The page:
413. "'Peasant insurance' a Corporate Shame." The Atlanta Journal and Constitution (January 30, 2003) p. 13A
At least once a week I buy my lunch from Au Bon Pain. It never occurred to me that its employees are subject to what I consider a screaming unethical conduct.
In the year that just ended, the company that owns these food outlets, Panera, made $3 million by pocketing the death benefits after several of its employees died --- without giving their families a red penny.
And Panera is hardly the only American corporation that fattens its bottom line in this ghoulish manner. Take CM Holdings Inc. When one of its employees, Felipe M. Tillman, died, the company received life insurance benefits amounting to $339,302; his family received a big, fat nothing.
The Wall Street Journal, which reported Tillman's fate, found that numerous corporations purchase corporate-owned life insurance (COLI) policies on millions of employees, typically without their knowledge.
Among the corporations that have bought such insurance, nicknamed "janitors' " or "dead peasants' " insurance, are AT&T, Dow Chemical, Nestle USA, Procter & Gamble, Walt Disney and Wal-Mart.
Corporations gain not merely from the tax-free life insurance benefits they receive when current or former employees die but also can borrow money against these policies. Many companies even deducted the interest on these loans from their taxes.
In 1996 Congress moved to limit such deductions, and the IRS has sued some 80 corporations, including Winn-Dixie and American Electric Power, to collect back taxes on such loans.
Still, companies benefit. They are not taxed on gains within a life insurance policy; in effect, these policies amount to tax-free investments for businesses.
Critics have compared these life insurance policies to those purchased by some American slaveholders on the lives of their slaves, who also were unaware of such policies held by their owners.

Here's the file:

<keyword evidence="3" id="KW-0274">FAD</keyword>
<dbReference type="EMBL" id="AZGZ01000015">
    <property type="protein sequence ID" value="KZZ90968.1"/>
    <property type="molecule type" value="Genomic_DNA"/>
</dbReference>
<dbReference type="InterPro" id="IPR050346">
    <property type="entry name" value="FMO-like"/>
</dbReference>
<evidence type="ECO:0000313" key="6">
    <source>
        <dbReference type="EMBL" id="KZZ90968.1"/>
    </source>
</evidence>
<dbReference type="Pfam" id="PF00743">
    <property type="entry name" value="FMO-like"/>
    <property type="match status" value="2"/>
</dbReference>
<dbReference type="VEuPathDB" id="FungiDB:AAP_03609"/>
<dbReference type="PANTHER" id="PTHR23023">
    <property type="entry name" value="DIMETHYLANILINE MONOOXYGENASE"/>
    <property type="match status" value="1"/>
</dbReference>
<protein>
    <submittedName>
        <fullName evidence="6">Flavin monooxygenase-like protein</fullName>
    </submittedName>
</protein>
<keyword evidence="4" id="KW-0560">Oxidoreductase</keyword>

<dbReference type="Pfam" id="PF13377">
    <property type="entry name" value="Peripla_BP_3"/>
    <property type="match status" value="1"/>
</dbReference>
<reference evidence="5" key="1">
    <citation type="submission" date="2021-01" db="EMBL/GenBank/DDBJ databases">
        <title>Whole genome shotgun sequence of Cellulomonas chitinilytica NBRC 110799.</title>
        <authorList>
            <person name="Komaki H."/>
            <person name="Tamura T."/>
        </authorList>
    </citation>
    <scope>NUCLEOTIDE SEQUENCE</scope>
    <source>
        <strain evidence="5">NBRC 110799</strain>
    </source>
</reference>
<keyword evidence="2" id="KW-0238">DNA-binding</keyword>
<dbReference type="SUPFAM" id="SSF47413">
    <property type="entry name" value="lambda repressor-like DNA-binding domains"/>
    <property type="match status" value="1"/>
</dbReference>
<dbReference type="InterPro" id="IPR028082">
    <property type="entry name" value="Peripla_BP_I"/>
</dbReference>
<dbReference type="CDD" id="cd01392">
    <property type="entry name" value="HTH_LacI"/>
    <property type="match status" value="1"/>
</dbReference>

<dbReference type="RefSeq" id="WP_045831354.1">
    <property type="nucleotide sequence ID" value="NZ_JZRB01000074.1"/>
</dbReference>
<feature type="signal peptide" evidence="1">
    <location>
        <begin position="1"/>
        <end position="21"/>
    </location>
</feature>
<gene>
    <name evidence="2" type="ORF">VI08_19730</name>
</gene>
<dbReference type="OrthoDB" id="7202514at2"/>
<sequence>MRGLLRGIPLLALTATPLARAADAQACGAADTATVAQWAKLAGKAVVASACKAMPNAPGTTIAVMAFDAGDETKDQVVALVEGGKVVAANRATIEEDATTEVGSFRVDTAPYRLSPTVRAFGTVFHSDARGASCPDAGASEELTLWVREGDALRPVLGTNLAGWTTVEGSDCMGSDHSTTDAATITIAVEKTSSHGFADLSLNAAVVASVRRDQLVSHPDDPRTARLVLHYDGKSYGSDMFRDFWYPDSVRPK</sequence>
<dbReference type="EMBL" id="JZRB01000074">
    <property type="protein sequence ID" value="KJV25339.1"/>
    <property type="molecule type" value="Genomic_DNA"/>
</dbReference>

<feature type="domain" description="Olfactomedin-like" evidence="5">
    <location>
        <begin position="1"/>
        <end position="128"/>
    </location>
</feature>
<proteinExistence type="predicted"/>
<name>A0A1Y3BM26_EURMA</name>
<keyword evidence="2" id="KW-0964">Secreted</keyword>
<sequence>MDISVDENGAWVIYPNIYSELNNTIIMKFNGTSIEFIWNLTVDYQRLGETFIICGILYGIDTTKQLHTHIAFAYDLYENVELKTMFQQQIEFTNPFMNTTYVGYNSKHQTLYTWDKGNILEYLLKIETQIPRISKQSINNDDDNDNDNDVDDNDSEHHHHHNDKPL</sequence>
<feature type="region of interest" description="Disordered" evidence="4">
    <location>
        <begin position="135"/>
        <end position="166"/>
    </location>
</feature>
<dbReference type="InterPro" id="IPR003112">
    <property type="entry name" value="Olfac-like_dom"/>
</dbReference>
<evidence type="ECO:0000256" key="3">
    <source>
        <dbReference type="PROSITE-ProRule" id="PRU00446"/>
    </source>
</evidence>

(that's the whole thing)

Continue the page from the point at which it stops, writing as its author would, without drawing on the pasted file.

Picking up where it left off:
The business of selling COLI policies is thriving, with premiums growing from $1.5 billion in 2000 to $2.8 billion in 2001. Insurance executives maintain that such policies are "perfectly legal."
Facing congressional curbs, the insurance lobby has placed ads in Capitol Hill newspapers extolling the importance of COLI, calling it "business life insurance" on the grounds that such coverage is essential for the well-being of the corporations involved.
Herb Perone of the American Council of Life Insurers told the San Francisco Chronicle: "Nobody gets upset when a company insures its plant or its fleet of cars or land or any other business asset. To think that your labor force is not a business asset is extremely shortsighted."
Mark Elam, the acting president of the American Council of Life Insurers, wrote to The Wall Street Journal that corporations use the benefits they gain from the employee's death to help finance health care for retirees. He cited no evidence to this effect.
In fact, in the case of Felipe Tillman, as well as many others, The Wall Street Journal reports that death benefits were used to fatten executive compensation.
In response, U.S. Rep. Gene Green (D-Texas) introduced a bill that merely called for notifying employees when companies purchase COLI policies on them, and not for changing this obnoxious practice. But he was not even able to get a hearing on his bill in the House.
Whether you call it dead peasants' insurance or use the less stigmatizing term COLI, the ghoulish practice would make a fine case study for the budding ethics programs that are being rushed into the curriculum of business schools since Enron.
Even Scrooge would have second thoughts about fattening corporate coffers and executives' benefits while widows and orphans are left to fend without a dime, even for funeral costs.
Amitai Etzioni is a professor at George Washington University and author of "The Moral Dimension: Toward a New Economics."